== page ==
We’re all aware that interest (riba) is unlawful and strictly forbidden within Islam.

But I’m wondering if that is the case, how does one go about purchasing a property in the West? One cannot save money to buy a property outright, unless you’ve been saving since you were in your nappies. Or your parents are wealthy and help with the transaction.

Therefore people resort to taking out mortgages, whether they are interest-based, fixed-rate or one that fluctuates according to the rate of interest. Mortgages at any level obviously involve interest.

Islamically there seem to be two options:

  • The Murabaha (Deferred sale finance) Mortgage
  • The Ijara (Lease to own) Mortgage

 The Murabaha Mortgage:

This is only really an option for individuals/families who have a fair amount of capital behind them, because it is a condition of this Mortgage package that you are expected to pay (circa.) 20% of your home’s value, on the day of purchase. However from that day the house will be registered as your own. You may pay off any debt that is outstanding on your home at any point. This package offers a fixed repayment period that is agreed between you and your lender, any a monthly repayment amount that is fixed for the term of your mortgage.

So how does the Murabaha Mortgage work?; When you find the house that you wish to buy, you arrange a sale price with the vendor as normal, however the bank pays the purchase price, then immediately sells the house to you at a higher price (the higher price is determined by the original price of the property, and the repayment period that you will have agreed with the lender), minus the percentage you pay as deposit.

The Ijara Mortgage:

This is a slightly more popular choice of mortgage, as you do not need a large amount of capital behind you to set up this mortgage, it is also slightly more flexible than its counterpart. An extra benefit to this type of mortgage is that it can even be taken out to replace an existing interest mortgage. The amount you pay each month is usually fixed yearly. The outstanding balance can be paid off at any time (usually) without incurring any penalties.

So how does the Ijara Mortgage work?; As with the Murabaha mortgage, you find a property that you wish to buy, and agree a purchase price with the vendor, the difference is that; your lender will then purchase, and gain ownership of the property. You will enter into a lease agreement with the lender. Each month you will be expected to pay rent to your lender and a contribution towards the purchase of your property.

Above taken from here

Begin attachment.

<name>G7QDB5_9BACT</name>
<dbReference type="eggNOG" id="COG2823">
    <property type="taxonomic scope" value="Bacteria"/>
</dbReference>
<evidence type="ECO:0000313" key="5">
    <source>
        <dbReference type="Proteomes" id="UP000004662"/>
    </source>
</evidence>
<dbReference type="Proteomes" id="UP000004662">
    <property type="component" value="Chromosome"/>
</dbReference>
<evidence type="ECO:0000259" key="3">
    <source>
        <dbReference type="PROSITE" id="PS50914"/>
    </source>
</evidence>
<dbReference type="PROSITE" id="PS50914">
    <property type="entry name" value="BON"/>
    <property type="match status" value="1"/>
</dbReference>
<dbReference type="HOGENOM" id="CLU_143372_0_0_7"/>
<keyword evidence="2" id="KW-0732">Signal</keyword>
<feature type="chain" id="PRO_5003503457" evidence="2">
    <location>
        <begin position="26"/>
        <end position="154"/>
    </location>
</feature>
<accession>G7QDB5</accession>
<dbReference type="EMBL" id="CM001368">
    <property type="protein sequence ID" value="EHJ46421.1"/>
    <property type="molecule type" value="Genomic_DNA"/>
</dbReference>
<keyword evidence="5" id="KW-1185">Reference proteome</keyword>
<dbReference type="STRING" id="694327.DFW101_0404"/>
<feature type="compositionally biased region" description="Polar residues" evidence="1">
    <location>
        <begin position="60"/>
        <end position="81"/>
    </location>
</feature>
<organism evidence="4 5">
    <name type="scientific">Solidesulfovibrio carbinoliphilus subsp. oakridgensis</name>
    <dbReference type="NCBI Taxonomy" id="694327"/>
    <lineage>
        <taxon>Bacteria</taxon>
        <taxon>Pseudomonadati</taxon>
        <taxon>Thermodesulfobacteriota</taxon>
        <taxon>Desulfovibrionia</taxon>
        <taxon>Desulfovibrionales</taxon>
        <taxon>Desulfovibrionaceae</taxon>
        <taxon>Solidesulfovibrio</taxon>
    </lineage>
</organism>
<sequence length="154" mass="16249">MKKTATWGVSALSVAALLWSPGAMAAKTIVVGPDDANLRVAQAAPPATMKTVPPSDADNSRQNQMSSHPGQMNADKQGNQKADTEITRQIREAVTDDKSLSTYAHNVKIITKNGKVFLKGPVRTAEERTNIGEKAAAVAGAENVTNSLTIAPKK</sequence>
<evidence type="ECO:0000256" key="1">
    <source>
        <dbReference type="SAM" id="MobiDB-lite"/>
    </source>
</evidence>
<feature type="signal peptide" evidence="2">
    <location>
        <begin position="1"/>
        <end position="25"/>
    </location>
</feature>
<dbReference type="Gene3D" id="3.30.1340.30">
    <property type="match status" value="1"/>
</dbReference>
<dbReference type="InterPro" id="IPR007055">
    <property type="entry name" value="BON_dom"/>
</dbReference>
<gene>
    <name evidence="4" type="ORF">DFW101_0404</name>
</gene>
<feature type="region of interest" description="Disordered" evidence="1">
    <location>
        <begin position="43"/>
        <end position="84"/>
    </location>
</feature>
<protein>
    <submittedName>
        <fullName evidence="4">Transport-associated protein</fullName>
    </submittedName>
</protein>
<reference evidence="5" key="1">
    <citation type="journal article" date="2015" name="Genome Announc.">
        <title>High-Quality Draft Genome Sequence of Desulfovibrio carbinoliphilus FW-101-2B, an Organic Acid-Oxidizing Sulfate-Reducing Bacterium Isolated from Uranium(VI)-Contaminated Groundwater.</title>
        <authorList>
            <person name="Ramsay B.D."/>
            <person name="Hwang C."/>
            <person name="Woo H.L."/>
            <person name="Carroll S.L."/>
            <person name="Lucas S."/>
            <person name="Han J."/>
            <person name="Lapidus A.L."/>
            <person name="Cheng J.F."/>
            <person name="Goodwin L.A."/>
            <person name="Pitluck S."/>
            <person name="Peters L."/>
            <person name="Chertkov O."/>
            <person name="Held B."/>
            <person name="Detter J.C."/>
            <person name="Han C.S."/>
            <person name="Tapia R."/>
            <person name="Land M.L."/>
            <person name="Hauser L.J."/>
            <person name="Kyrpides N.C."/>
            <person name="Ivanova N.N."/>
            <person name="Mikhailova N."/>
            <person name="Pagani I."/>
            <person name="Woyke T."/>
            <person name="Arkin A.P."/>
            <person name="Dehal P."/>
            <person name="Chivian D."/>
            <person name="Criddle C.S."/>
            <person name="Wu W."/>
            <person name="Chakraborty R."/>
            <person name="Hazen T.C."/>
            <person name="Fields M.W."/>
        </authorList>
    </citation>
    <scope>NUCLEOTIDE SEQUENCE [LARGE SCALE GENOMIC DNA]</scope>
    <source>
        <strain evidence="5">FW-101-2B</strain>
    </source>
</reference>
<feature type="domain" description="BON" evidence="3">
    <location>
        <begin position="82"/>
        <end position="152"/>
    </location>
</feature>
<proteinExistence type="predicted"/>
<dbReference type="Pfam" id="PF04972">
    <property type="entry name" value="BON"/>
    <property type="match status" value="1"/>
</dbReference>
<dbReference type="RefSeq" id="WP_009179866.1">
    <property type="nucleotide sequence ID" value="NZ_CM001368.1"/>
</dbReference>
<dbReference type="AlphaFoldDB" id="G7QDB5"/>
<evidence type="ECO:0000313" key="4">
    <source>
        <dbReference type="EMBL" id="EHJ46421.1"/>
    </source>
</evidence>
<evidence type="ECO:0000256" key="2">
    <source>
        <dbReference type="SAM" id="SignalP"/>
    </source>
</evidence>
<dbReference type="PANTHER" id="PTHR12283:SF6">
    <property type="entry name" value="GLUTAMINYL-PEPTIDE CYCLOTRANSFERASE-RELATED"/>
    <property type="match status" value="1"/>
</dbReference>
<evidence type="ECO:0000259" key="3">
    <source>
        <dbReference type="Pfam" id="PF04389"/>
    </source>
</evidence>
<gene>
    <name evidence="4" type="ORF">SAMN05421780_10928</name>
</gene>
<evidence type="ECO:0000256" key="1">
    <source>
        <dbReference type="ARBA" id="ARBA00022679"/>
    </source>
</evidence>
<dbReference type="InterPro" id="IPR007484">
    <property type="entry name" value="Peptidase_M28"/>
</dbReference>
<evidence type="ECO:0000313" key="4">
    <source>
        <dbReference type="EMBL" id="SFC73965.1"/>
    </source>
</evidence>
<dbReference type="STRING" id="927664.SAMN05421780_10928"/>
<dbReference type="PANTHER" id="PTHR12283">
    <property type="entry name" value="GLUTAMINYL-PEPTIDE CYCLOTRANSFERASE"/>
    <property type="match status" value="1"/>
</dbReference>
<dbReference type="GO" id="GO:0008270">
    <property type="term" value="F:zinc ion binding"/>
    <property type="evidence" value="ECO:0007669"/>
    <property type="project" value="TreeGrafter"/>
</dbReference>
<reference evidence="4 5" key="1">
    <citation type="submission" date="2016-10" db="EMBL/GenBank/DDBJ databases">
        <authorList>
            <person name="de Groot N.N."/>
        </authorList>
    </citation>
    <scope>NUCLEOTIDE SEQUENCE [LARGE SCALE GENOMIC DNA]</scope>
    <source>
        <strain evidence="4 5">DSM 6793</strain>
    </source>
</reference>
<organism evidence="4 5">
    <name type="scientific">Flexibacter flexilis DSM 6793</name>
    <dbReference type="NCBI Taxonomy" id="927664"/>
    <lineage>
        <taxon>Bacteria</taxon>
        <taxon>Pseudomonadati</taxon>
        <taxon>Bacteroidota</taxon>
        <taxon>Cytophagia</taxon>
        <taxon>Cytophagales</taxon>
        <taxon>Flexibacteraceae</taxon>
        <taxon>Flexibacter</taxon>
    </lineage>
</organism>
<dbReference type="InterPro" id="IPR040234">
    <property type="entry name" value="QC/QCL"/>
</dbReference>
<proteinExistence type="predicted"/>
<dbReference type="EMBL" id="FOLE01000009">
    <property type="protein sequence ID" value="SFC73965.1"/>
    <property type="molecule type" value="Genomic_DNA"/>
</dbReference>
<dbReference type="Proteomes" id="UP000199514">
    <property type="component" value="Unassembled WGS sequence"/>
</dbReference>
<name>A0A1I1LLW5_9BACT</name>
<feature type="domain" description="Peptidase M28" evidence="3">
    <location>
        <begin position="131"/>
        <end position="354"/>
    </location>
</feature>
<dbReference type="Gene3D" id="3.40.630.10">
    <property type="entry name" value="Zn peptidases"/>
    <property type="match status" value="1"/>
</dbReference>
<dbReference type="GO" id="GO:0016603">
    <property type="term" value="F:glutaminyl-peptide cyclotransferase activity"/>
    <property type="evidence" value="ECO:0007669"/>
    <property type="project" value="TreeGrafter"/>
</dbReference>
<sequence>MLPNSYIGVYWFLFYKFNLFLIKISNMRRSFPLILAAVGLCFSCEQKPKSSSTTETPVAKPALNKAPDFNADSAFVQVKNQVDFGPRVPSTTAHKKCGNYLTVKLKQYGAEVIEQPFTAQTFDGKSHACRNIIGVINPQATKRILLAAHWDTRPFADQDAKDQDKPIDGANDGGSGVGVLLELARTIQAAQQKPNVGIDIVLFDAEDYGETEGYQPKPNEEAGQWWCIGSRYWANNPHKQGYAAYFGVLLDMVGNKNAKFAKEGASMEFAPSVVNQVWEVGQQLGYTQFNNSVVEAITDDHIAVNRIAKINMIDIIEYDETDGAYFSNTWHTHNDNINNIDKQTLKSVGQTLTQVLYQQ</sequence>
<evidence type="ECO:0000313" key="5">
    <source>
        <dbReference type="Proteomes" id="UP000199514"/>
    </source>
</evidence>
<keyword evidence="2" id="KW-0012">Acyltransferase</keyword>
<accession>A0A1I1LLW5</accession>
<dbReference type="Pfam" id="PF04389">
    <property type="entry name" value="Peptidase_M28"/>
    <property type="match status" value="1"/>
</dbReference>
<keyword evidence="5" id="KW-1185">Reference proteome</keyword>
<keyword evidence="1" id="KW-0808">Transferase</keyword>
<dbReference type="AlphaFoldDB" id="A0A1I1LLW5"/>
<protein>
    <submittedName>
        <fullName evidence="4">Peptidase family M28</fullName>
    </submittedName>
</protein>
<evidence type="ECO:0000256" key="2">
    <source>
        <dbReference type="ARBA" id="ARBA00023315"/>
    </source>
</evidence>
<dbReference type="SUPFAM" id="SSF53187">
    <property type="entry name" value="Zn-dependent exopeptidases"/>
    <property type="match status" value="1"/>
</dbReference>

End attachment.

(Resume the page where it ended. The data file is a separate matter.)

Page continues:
I personally dont know of any Muslims in the West who have took out any of the above mortgages, they often resort to “normal” mortgages. Why? Not entirely sure, but I can only assume. And shall do so. Perhaps because:

  • They dont trust these banks/companies due to them being in their infancy, and so dont trust these kind of transactions or the services they offer
  • They are unfamiliar with how these mortgages work
  • They have come across “bogus” Islamic mortgage lenders who dress up interest into “service charges” and “admin fee’s” which, no surprise, fluctuate annually and involve other “hidden” charges (much like banks do if you dont read the small print!)
  • The repayments involved are estimated according to what the lender proposes your property will be worth at the end of the 25 year period. So just because you purchase a 200K house initially, it doesnt mean your re-payments over the 25 year period will amount to 200K. Most probably you’ll be paying for a house that after 25 years comes to around 400-500K. Your re-payments will be based on that latter figure of 400-500K. If you sell the house before the date of maturity, its treated the same as conventional mortgages (exit penalty charges etc), if there is any profit at the end of all the charges, you keep that profit.
  • With the Ijara mortgage, you not only pay a monthly amount towards the loan but also pay RENT to the lender for the property, and so one essentially ends up paying MORE than they would, even with a conventional mortgage (which they do)
  • These mortgages are more expensive compared to conventional mortgages regardless of which one you opt for.
  • Some Ulema state these types of mortgages are still out of bounds within a Shariah context and dont adhere to it properly

You can read into this case study for more info

Anyone know of people who have took out Islamic mortgages? If so, how are they finding it? How does one go about purchasing a property according to Shariah in the West with all these issues? It seems near impossible which is why a few people I know end up living in council owned flats or rent for their entire lives.

The issue surrounding outright avoidance of interest leads some to ask and question:

 How does one generate wealth Islamically? Is it only by trade, or is investment allowed? If investments are permissible (which they are) what types and kinds are allowed? Invest in stock, shares, private equity?

Im not entirely sure how one generates wealth if they don’t involve themselves in trading goods and/or services.

Anyone have any insight into this?

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